When the answer to all these questions is “yes” then it can be said that it really was something you needed and that sooner or later you were going to buy it. So the fact that you have a coupon then means that you would be saving real money; and not that you would be making an impulse purchase.

6. Decoy effect

The decoy effect is a technique used by many brands so that you end up buying products that are more expensive and larger in size or quantity, than what you were really going to buy and that you probably don't need.

First of all, I want you to know what I mean when I mention the decoy effect. It is a marketing technique or strategy that consists of directing the consumer's attention to a particular product, using a third product as a decoy.

This could be a basic or technical definition of what the decoy effect is. However, I want you to have it totally clear, so I will give you some examples.

When you are in a coffee shop and you go to buy coffee, for example, it is normal for you to see 3 types of glasses: the small glass, the medium glass and the large glass. Suppose that the small glass is sold for 2 euros, the medium one for 4 euros and the large one for 5 euros, what goes through your head when you see this?

Usually the difference of 1 euro between the medium coffee and the large coffee will make you think that the large one is cheap. Normally your thought will be something similar to this: “for 1 euro more I can buy the big one? What a deal!"

In this case, the lure is medium brown. The brand is not really interested in you buying the medium coffee, its intention is that you spend more than you would have spent normally; that is, their intention is that you buy the large coffee.

Without a doubt, this is one of the most common tricks in the world of marketing and one that is most often carried out by companies. Generally, food companies are the ones that apply this technique the most, however, it is also used by multiple brands that seek to make you spend more money.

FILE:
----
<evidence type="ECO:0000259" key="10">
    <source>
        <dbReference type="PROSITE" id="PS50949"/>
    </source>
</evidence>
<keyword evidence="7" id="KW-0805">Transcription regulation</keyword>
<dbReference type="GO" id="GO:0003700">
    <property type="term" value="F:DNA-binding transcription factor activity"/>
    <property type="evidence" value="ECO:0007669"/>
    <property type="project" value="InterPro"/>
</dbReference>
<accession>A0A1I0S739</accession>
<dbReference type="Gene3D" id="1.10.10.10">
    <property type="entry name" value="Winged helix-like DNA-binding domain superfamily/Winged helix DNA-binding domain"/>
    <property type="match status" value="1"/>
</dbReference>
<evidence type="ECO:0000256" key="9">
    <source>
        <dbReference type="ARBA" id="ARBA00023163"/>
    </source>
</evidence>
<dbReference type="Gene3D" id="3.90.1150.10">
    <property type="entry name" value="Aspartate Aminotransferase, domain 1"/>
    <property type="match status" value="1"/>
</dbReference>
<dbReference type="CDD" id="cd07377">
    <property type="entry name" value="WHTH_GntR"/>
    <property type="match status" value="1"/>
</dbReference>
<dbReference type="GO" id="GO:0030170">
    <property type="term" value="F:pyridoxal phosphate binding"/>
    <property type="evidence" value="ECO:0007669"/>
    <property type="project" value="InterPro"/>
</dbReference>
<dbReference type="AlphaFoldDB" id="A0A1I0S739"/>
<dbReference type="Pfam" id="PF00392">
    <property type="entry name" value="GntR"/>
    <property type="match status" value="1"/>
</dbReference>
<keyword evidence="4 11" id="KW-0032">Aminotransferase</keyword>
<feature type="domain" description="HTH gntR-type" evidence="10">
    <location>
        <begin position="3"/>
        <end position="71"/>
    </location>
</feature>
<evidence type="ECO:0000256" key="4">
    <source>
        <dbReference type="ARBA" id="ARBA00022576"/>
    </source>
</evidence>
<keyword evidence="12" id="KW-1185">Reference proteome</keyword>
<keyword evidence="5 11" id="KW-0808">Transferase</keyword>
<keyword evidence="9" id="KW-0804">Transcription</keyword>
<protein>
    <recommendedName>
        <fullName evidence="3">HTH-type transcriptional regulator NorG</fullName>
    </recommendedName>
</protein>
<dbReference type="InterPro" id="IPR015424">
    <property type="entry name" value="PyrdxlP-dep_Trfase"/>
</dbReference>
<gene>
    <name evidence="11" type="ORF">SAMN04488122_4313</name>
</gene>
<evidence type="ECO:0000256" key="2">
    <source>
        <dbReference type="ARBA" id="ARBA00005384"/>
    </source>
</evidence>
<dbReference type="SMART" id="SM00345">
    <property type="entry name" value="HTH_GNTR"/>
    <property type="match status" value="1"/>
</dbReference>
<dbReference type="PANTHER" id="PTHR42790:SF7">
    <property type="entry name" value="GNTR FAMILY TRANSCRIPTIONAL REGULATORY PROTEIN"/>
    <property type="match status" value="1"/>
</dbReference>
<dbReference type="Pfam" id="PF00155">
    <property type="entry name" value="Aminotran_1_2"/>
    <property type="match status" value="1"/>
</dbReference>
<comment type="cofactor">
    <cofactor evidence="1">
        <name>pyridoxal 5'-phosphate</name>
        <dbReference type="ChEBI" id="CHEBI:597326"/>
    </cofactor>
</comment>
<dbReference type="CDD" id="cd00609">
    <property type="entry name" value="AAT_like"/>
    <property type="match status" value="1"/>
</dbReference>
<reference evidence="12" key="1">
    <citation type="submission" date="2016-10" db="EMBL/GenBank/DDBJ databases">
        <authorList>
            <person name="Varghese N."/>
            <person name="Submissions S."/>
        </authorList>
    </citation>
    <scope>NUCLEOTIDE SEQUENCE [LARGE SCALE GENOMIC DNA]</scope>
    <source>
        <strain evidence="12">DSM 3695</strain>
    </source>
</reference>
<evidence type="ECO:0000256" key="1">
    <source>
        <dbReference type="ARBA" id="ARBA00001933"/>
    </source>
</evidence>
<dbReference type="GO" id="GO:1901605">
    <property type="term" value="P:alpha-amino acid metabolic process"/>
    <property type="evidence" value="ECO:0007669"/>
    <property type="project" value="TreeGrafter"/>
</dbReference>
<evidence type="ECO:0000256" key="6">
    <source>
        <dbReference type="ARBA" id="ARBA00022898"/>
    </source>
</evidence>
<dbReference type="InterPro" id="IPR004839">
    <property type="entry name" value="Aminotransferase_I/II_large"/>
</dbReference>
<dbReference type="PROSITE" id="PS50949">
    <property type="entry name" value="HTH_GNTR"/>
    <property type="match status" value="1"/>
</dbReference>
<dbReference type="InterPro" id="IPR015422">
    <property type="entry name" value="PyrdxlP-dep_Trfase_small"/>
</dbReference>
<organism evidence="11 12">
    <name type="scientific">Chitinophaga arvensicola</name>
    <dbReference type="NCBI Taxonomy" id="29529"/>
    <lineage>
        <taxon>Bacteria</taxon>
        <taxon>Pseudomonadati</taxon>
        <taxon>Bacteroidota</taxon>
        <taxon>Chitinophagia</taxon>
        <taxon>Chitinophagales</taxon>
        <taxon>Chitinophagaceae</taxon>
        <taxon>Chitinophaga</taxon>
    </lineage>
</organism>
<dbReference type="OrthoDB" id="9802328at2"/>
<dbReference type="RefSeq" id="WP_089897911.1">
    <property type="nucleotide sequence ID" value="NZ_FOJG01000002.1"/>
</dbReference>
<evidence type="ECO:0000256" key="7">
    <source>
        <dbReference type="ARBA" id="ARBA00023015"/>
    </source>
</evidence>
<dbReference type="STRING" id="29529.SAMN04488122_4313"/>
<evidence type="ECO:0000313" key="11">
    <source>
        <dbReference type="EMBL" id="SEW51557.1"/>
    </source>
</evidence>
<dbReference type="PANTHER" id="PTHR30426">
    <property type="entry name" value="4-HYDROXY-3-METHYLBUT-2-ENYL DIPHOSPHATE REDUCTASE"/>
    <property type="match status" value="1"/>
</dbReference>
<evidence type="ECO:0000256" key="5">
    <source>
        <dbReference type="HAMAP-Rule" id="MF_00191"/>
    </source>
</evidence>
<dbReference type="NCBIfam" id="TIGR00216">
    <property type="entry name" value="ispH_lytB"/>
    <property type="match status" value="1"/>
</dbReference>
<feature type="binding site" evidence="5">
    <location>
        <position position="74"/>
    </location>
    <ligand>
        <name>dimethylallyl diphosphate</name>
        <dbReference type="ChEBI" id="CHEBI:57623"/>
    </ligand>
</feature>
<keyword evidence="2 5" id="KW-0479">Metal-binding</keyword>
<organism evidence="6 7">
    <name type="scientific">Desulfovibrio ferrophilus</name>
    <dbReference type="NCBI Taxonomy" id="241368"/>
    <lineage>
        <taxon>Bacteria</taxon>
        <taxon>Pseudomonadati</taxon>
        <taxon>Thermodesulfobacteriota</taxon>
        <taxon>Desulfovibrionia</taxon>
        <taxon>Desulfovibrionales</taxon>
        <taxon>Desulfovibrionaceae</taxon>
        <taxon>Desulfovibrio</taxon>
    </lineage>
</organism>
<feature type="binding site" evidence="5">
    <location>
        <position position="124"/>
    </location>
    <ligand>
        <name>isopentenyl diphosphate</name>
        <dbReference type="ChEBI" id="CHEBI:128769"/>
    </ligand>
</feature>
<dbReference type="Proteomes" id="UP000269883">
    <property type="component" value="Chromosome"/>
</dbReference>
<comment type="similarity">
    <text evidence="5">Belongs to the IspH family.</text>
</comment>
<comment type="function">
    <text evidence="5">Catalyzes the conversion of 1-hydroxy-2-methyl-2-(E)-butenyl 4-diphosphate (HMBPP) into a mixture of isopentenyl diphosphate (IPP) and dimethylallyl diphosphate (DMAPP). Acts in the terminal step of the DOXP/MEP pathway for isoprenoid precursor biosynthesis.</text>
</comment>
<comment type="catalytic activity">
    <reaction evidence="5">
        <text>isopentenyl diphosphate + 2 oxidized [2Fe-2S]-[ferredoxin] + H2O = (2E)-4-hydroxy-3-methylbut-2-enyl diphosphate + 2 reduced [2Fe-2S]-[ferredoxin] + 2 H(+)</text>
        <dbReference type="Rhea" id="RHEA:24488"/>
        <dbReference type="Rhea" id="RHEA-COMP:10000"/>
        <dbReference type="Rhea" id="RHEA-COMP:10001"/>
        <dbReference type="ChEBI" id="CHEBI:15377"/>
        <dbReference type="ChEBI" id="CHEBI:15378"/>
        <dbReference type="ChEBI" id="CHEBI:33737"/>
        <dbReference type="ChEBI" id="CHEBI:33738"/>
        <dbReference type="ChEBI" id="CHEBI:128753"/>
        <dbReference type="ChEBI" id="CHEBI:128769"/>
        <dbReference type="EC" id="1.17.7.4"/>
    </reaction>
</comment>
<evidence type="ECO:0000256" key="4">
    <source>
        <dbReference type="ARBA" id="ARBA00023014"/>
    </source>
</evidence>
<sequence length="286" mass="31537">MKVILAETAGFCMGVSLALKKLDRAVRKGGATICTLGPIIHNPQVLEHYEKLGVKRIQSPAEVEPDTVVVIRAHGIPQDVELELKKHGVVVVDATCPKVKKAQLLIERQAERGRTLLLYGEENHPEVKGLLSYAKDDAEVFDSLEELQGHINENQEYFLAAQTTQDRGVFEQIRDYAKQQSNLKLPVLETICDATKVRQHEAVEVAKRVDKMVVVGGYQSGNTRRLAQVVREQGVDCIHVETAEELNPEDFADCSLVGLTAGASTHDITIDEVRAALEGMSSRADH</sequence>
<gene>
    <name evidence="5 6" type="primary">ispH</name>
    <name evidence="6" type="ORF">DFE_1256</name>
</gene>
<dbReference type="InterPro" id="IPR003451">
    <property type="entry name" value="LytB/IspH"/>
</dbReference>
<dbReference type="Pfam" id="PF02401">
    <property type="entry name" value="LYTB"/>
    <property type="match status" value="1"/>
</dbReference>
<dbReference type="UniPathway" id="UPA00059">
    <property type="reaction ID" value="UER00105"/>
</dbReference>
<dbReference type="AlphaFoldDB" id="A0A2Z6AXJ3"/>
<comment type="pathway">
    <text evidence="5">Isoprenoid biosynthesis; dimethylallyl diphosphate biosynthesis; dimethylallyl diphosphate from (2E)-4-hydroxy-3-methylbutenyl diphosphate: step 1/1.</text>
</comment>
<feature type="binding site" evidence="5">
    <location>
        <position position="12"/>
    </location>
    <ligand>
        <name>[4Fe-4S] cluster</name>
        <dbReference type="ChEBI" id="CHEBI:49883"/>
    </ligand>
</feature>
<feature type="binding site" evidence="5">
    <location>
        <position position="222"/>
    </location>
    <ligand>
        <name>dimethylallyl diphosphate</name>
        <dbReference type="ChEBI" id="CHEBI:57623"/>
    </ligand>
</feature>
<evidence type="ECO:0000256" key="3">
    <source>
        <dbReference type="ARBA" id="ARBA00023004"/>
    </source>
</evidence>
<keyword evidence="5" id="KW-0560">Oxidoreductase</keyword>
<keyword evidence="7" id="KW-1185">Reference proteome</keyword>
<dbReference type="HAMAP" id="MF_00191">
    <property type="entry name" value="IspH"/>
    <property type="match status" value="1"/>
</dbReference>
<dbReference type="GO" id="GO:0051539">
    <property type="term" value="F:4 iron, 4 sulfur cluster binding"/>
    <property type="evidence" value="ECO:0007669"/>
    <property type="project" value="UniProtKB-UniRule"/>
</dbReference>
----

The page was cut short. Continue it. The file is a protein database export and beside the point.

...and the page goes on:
7. Second product at half price

Another technique that, if we analyze it rationally, also makes us spend more money and buy things we don't need.

How many times have you seen the promotion that says “get the second product at half price”? I personally have seen it many times and on many occasions I fell into that trap.

Well, at first when you tell yourself you're getting a second product for half price, you're saying “wow! An offer of 50%” and our brain automatically thinks that. However, what if I told you that this is not the case?

Let's take an example: you buy a product that has a real cost of 10 euros and in the promotion they tell you that, if you take a second product, you will pay half the price of this one. Okay, that is to say that the second product instead of leaving you at 10 euros, it will cost you 5 euros. This makes a total of 15 euros, which would be what you would spend at the time of making your purchase.

If you analyze this case, you must make this assumption: how much would you spend having bought both products, without discount? You would have spent 20 euros. So the discount is 5 euros and at the percentage level it represents 25% discount of your total purchase; unlike the 50% that our brain automatically associates when hearing the phrase “second product at half price”.

Conclusions

To finish, I hope these tricks have been useful to you and that you have learned so that you don't fall for them again. Remember that you should take care of your money and avoid falling into consumerism by buying things you don't need.

So, without further ado, take note of the tricks and don't be fooled! See you in the next article.